Manhattan Beach Conservancy
What is a landmark?
In the context of communities such as Manhattan beach, a landmark might be an object or feature that is easily seen and recognized from a distance – such as the Manhattan Beach Pier. However, the term is also used to designate a building or place that is of outstanding historical, aesthetic or cultural importance, often declared and given such special status by an authorizing organization.
The California State Historic Landmark Preservation program is run by the CA National Parks Service. Currently in Manhattan Beach there are three CA State Historic Landmark properties:
- Manhattan Beach Pier and Roundhouse
- Scott House at 3004 The Strand
- Witches Bungalow at 133 13th Street & Manhattan Avenue
Several years ago, the City of Manhattan Beach adopted a Local Historic Landmark Preservation program and shortly after adopted The Mills Act, a tax saving program for official Local Historic Landmark properties. The official designation requires that the property be over 45 years old and that the exterior of the structure looks essentially the same as it looked when it was built (especially when viewing it from the street). And the resource (the house or building) is of exceptional architectural, cultural, social, and/or historic importance to the City, as verified by a qualified architectural historian of historian.
Designation Criteria for Manhattan Beach Historic Landmarks:
The Council may designate a property, with the owner’s consent, as a historic landmark and add it to the Register of Historic Resources if it meets these requirements:
- The property must be at least 45 years old. A historic property less than 45 years of age may qualify for local listing if the Director, Commissioner, and/or City Council determine that the resource is of exceptional architectural, social, and/or historical importance to the City, as verified by a qualified architectural historian or a historian.
- The property must retain integrity from their period of significance, as determined by a historian. A proposed landmark need not retain all seven aspects of historic integrity (location, design, setting, materials, workmanship, feeling, and association), but it must retain sufficient integrity to convey the reasons for its historic, cultural or architectural significance.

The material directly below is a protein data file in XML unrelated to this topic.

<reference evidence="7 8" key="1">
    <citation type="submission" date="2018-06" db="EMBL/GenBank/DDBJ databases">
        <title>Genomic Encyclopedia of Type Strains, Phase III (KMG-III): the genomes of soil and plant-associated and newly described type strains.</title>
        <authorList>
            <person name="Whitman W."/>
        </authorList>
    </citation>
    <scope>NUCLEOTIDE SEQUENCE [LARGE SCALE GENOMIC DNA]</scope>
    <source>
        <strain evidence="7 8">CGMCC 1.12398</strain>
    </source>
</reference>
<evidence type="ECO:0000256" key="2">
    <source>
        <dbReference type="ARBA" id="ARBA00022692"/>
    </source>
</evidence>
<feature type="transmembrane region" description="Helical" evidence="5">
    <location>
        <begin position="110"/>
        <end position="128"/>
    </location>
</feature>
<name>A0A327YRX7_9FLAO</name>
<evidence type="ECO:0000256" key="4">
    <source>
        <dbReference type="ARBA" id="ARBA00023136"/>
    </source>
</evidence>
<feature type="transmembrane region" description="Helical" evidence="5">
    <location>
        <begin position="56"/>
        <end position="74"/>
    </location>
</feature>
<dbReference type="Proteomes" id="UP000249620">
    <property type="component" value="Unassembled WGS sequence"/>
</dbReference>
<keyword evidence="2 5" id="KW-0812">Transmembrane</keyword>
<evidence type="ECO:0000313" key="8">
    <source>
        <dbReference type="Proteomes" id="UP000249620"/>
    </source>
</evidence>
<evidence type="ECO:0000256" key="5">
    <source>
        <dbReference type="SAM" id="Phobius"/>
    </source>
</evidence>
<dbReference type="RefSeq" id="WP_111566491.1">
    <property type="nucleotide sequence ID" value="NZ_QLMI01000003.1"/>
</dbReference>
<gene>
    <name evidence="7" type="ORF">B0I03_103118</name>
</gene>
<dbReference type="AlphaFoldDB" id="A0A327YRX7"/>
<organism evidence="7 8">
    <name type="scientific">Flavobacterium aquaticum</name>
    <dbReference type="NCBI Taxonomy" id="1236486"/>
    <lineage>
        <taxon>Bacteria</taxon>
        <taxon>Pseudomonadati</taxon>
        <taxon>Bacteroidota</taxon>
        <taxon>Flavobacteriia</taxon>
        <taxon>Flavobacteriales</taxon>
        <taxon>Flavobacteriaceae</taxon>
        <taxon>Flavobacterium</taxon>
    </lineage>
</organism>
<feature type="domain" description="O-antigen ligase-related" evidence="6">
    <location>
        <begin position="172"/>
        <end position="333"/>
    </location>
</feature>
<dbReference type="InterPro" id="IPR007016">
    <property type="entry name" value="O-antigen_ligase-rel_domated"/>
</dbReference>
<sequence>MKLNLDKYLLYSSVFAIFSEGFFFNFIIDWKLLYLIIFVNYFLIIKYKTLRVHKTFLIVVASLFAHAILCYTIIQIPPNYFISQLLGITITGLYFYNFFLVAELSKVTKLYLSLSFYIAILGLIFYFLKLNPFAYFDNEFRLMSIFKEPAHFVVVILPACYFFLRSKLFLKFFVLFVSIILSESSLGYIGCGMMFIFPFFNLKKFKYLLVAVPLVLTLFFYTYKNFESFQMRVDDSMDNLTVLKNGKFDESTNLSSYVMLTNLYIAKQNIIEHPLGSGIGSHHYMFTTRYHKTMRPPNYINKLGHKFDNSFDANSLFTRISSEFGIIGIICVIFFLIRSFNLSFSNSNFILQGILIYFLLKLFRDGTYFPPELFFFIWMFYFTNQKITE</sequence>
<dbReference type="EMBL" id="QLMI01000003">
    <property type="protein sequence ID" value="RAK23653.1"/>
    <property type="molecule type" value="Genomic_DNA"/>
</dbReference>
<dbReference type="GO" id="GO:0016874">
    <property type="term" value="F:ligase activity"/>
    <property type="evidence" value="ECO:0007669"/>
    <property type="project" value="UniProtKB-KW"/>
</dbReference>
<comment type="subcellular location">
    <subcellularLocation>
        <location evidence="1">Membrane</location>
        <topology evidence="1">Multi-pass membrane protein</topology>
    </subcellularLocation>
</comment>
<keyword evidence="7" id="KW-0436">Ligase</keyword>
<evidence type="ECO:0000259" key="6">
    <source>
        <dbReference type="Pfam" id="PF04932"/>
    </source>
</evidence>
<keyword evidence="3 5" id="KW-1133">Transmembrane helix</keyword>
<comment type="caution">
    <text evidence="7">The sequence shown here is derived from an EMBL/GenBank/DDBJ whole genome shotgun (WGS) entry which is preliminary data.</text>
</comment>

- The property must meet at least one of the following criteria:
- It is or was once associated or identified with important events or broad patterns of development that have made a significant contribution to the social, political, cultural or architectural history of the city, region, state or nation.
- It is or was once associated with an important person or persons who made a significant contribution to the social, political, cultural or architectural history of the city, region, state or nation.
- It embodies the distinctive characteristics of a style, type, period, or method of construction.
- It represents the work of a master, or possess high artistic or aesthetic values.
- It represents the last, best remaining example of an architectural type or style in a neighborhood or the city that was once common but is increasingly rare.
- It has yielded or has the potential to yield information important to the prehistory or history of the city, region, state or nation.
- Neither the deferred maintenance of a proposed landmark nor its dilapidated condition shall on its own, be equated with a loss of integrity. Integrity shall be judged with reference to the particular characteristics that support the property’s eligibility under the appropriate criteria and theme of significance.
What is the Mills Act?
The Mills Act Historical Property Contact Program allows qualifying owners to receive a potential property tax reduction and use the savings to help rehabilitate, restore and maintain their buildings. The Mills Act is the single most important economic incentive program in California for the restoration and preservation of qualified historic buildings by private property owners. The mills Act Program is administered and implemented by local governments. Mills Act contracts are between the property owner and the local government granting tax abatement. Each local government established their own criteria and determines how many contracts they will allow in their jurisdiction. For answers to specific questions such as local eligibility criteria, applications procedures, and contract terms, contact the City or new commission member. Once the designation is made it stays with the house, even when it changes hands. The house cannot be demolished without a major financial penalty. But to offset that, if you also apply for the Mills Act, it travels with the property and deducts the maintenance and repairs of the house from the owner’s annual property taxes on the property.
For questions about Historic Landmarks, contact Jane Guthrie from the Manhattan Beach Historical Society Board of Directors: email@example.com